One of Those Winter Evenings

Equipped with scissors, I head toward the shed,
a plywood structure with spaces
between the boards. Mom has handed me over
to her friend, Ann, while Mom celebrates her
divorce and vacations for two weeks in Florida.
To secure a touch of home, I have brought a
box full of clippings, but the real treasure lies
in the shed among stacks of old newspapers.
I am a ninety-one-pound twelve-year-old who
lives inside his own world and cuts posters from
movie magazines. The lure of the shed is
an opportunity to add to my clippings.

With my head down, I hurry through February
snow squall to the shed door. I have been given
a key and permission to rummage through old
newspapers, my objective: to make a surrogate
family from comic strips.

I choose Gasoline Alley and Brenda Starr,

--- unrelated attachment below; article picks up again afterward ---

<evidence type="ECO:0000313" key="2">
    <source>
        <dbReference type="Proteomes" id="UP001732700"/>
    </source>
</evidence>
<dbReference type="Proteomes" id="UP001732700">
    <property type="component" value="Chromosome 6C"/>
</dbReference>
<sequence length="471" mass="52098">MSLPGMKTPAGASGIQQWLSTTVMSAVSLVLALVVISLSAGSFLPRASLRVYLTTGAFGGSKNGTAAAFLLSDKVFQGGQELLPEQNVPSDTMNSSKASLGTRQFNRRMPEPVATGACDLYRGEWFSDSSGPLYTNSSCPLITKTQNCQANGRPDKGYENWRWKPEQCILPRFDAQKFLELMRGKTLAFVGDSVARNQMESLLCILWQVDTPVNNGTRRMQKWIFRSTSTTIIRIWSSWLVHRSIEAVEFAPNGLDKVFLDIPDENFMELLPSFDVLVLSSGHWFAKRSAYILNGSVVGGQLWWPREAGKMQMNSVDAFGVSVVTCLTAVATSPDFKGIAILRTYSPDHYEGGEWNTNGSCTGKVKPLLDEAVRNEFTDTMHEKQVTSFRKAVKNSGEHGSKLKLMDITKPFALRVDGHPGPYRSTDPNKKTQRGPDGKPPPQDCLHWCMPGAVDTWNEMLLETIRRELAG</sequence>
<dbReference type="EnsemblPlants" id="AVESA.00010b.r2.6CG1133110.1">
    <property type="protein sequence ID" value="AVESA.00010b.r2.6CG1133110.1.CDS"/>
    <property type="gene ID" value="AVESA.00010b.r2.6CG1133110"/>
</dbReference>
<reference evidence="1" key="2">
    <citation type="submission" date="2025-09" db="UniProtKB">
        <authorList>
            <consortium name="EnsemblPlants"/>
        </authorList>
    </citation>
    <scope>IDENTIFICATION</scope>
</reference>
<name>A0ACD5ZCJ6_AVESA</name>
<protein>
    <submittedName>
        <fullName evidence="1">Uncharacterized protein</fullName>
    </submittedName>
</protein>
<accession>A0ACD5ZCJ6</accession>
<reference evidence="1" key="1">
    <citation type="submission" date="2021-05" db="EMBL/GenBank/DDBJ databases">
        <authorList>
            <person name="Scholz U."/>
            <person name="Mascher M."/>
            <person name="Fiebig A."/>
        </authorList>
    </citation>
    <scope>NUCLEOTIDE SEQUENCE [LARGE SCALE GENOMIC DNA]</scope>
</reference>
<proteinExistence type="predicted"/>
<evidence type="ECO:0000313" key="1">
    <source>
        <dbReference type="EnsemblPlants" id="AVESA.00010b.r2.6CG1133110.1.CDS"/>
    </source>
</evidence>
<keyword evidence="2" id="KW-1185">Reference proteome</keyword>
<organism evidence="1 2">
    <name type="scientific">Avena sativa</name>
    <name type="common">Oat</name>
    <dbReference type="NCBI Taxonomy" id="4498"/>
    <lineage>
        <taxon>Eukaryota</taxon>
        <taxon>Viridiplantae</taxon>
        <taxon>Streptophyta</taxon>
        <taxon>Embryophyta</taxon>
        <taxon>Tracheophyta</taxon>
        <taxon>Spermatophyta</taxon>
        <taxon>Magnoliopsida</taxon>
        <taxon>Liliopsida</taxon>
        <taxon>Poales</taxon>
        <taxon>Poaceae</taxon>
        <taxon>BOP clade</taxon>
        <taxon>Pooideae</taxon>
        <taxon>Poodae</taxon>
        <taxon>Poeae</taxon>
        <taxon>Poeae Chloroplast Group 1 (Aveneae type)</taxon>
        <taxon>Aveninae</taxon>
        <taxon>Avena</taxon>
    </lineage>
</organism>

look through voluminous stacks for those
comics. If I find enough for a storyline,
I can step into an imagined world where
abusive dads, divorce and hurt do not exist.
My hand aches from gripping scissors
for over an hour in the cold. By the time
I stop cutting, daylight has dimmed to twilight.

That night, I lie in bed with my box of clippings.
Lamplight catches snow blowing across the
window, and I am satisfied and content to belong
to the untroubled existence of paper lives.

R. Nikolas Macioci earned a PhD from The Ohio State University, and for thirty years taught for the Columbus City Schools. In addition to English, he taught Drama and developed a Writers Seminar for select students. OCTELA, the Ohio Council of Teachers of English Language Arts, named Nik the best secondary English teacher in the state of Ohio. Nik is the author of fifteen books. Cafes of Childhood was submitted for the Pulitzer Prize in 1992. In 2021, he was nominated for a Pushcart Prize and a Best of the Net award. In 2022, he was nominated for a Pushcart Prize. Hundreds of his poems have been published here and abroad in magazines and journals, including Chiron Review, Concho River Review, Eunoia Review, The Bombay Review, Humana Obscura, and West Trade Review.

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